Staffordshire Oatcakes

Staffordshire Oatcakes with Cheese and Bacon
Wotchers!

Staffordshire Oatcakes are, quite possibly, the best regional speciality you’ve never heard of.

In fact, that is much more of a generalisation than you may realise, because they’re specifically regional to North Staffordshire, centering on the region around Stoke-on-Trent.

It’s historic origins are mixed, with some anecdotes suggesting they originated from soldiers returning from India and trying to reproduce the chapatis they had eaten, with local produce. A more likely scenario, is as one of the various traditional ‘bakestone’ items found in workers cottages all over the country. With wheat being a valuable commodity, most people used flour from cheaper oats and barley, and with a cooking time of mere minutes, they are surprisingly sustaining.

They can be eaten hot from the pan, but as with other griddle bakes such as muffins, crumpets and pikelets, they can be made in batches, and then toasted as required, making, if anything, an even speedier snack.

Oatcake shops used to be small and plentiful, with sales being made through open windows. Alas, the last of this kind of  shop, the Hole In The Wall in Stoke-on-Trent, closed down due to re-development of the area in 2012. Commercial producers are still churning out batches in 6s and 12s, and they are even stocked by some of the large supermarket chains, but they taste best when home-made. Obvs.

Before we get to the recipe, a word or two about ingredients…

  • These oatcakes are made mostly of oats, in the form of oat flour. If you want to hunt out some oat flour, then have at it, but I’ve found, through trial and error, that whizzing some steel-rolled oats in a spice grinder is both easier and cheaper. You could probably use a blender as well, as they too have the off-set blades necessary to chop the oats into a suitable fineness. Whatever is easiest being the main order of the day.
  • You can use instant yeast, but I must admit, the batter made with fresh yeast always tastes better to me.
  • I’ve read a lot of recipes and watched many a documentary clip on Staffordshire Oatcakes and I’m going to confess up front that this recipe might be viewed poorly by oatcake devotees. It makes a batter that is rather thicker than the traditional, which results in a thicker oatcake. In my defence, it makes for a more durable oatcake which I can then turn easily in the pan without it breaking, and it ‘laces’ beautifully, with the surface becoming dappled with the characteristic pockmarks and holes seen also on pikelets and crumpets. The thickness also allows for a wonderful contrast when toasted between the crisp outsides and the fluffy insides. If all this is a heresy to you, feel free to dilute the batter down to your liking after the 1-hour rise.
  • If you have a decent non-stick pan, you can cook these fat-free.

Staffordshire Oatcakes

280g oat flour – ground from steel-rolled oats
110g stoneground wholemeal bread flour
110g strong white bread flour
1tsp granulated sugar
1tsp table salt
20g fresh yeast, crumbled or 1 sachet fast-action yeast
450ml whole milk – warmed
450ml warm water

  • Put everything into a large bowl and whisk together with a balloon whisk. Alternatively, use a stick blender.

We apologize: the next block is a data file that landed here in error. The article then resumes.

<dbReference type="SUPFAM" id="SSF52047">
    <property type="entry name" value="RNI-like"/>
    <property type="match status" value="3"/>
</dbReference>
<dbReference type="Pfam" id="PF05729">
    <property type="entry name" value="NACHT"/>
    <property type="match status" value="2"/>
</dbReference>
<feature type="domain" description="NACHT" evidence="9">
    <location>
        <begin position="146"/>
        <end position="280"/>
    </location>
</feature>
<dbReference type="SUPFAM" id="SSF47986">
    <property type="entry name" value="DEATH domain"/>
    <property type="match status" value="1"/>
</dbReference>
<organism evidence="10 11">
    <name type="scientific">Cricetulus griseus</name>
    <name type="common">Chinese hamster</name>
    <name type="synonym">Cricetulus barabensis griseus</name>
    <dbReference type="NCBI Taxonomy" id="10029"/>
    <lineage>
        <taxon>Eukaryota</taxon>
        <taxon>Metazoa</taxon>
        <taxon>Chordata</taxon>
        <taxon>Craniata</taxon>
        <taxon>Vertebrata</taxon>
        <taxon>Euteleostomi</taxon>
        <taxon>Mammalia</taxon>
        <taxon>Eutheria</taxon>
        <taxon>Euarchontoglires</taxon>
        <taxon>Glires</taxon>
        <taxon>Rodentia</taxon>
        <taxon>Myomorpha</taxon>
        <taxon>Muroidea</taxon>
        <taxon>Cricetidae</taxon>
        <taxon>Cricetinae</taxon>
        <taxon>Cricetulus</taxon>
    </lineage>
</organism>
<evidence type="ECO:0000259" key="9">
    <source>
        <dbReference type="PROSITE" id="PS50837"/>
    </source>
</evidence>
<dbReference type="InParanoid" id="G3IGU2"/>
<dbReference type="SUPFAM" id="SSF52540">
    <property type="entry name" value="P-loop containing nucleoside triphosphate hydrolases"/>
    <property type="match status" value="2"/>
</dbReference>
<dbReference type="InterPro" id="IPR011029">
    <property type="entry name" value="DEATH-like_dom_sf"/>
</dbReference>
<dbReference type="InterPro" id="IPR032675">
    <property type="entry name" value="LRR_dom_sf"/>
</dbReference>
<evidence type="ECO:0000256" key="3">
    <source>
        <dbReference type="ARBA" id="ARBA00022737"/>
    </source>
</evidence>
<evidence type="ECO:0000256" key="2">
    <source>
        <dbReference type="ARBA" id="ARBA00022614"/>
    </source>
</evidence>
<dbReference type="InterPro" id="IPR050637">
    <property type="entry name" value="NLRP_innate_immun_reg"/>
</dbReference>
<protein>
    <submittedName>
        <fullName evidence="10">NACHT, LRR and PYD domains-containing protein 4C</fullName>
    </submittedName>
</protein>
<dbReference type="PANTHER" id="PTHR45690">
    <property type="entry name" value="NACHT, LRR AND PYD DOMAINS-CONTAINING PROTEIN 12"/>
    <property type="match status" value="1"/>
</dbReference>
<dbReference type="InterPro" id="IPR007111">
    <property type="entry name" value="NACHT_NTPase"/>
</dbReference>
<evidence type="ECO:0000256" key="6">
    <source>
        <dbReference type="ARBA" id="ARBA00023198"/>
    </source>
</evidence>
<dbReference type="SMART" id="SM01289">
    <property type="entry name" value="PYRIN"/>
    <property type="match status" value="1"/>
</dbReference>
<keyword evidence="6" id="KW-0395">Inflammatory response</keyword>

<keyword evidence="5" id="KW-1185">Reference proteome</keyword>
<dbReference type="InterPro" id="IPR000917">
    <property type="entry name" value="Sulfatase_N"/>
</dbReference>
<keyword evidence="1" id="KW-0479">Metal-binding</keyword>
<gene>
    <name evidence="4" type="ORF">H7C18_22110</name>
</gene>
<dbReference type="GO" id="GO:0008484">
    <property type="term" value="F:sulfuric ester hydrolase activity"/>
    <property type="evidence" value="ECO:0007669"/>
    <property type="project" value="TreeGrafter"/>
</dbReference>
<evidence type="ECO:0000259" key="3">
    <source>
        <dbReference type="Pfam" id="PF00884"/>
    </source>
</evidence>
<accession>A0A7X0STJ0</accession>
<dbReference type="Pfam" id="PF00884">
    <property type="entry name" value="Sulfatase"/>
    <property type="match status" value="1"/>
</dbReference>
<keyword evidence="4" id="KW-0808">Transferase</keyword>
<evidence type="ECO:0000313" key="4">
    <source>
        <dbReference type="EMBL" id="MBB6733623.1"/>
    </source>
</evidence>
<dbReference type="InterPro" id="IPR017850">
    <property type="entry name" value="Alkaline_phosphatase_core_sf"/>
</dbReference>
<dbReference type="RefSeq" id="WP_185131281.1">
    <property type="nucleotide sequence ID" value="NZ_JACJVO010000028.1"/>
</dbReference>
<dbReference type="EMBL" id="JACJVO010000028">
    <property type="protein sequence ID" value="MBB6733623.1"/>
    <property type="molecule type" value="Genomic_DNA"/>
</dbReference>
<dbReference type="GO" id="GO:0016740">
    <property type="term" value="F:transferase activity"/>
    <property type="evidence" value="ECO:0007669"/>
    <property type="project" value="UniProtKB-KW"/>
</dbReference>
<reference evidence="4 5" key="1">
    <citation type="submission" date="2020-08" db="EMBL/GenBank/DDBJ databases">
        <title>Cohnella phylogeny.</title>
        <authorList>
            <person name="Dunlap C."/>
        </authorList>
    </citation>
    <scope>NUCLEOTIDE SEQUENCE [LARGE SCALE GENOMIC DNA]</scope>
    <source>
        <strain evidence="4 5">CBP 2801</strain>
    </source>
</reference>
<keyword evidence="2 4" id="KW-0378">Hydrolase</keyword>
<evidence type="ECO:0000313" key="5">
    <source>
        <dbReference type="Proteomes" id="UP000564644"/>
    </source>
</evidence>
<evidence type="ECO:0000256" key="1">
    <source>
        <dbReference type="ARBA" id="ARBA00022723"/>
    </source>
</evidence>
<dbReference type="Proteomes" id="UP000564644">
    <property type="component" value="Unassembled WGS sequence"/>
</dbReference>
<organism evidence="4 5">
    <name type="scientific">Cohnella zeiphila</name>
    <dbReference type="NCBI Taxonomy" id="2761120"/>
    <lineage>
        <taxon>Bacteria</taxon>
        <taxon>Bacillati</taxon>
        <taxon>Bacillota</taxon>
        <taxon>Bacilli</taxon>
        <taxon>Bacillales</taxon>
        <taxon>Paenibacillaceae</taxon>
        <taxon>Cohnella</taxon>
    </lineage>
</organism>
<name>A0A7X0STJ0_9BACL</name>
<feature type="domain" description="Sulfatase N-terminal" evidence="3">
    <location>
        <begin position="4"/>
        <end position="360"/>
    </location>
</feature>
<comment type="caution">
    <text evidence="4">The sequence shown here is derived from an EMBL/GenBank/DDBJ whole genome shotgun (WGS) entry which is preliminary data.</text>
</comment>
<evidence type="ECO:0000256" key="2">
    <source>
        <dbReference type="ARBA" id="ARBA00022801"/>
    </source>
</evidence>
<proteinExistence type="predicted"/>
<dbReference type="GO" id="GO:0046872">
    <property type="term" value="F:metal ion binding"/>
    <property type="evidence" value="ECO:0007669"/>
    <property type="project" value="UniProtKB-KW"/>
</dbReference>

• Cover with cling film and leave in a warm place to rise.
  • Heat a non-stick pan over medium heat. If your pan is in need of a little help, use a sparing layer of fat (bacon fat or lard) to help prevent your oatcakes from sticking.
  • Gently stir your oatcake batter. The yeast and rising time will have turned it into a liquid with the consistency of frothy double cream.
  • Put 1 ladle/cup of batter into the middle of your pan and tilt the pan around until the batter has spread fully. Don’t be tempted to use the back of your ladle/cup to spread the batter out, as it’s very easy to spread it too thin and either make holes in the middle, or edges so thin they begin to burn before the middle is cooked.
  • The moisture in the batter will soon evaporate, leaving a lacy surface of holes and craters where bubbles from the batter burst.
  • Allow the oatcake to cook until there is no moisture visible on the surface – about 2 minutes.
  • Using a spatula or slice, loosen the edges and then the undersides of the oatcake until it is freely sliding around in the pan.
  • Flip the oatcake over and cook for another 2 minutes or until the surface is starting to brown (see photo).
  • When done, slide out of the pan onto a wire rack to cool.
  • Continue until all the batter is used up. This will make a batch of about 10 sturdy oatcakes.

As the oatcakes cool, they will soften and take on the appearance of a floppy pancake. Wrap in plastic and store in the fridge until required.

Oatcakes for Breakfast/Brunch/Snack/Whenever

You can put whatever you like in your oatcakes, but a filling of bacon and cheese is not only traditional but forms one of those rare, simple ingredient combinations that border the sublime.

You will need:

oatcakes
back bacon rashers – 2-3 per oatcake
grated vintage cheddar cheese

Sauce – brown or red (optional)

  • Grill your bacon or cook in a pan until beginning to caramelise. Set aside and keep warm.
  • Take your oatcake and put into a hot, dry pan – ideally the one you originally cooked it in. An oatcake has two very different sides, the pockmarked ‘front’ and the smooth, brown ‘back’. Put the ‘back’ of the oatcake into the pan first.
  • Allow the oatcake to heat through for 1.5-2 minutes.
  • Flip the oatcake.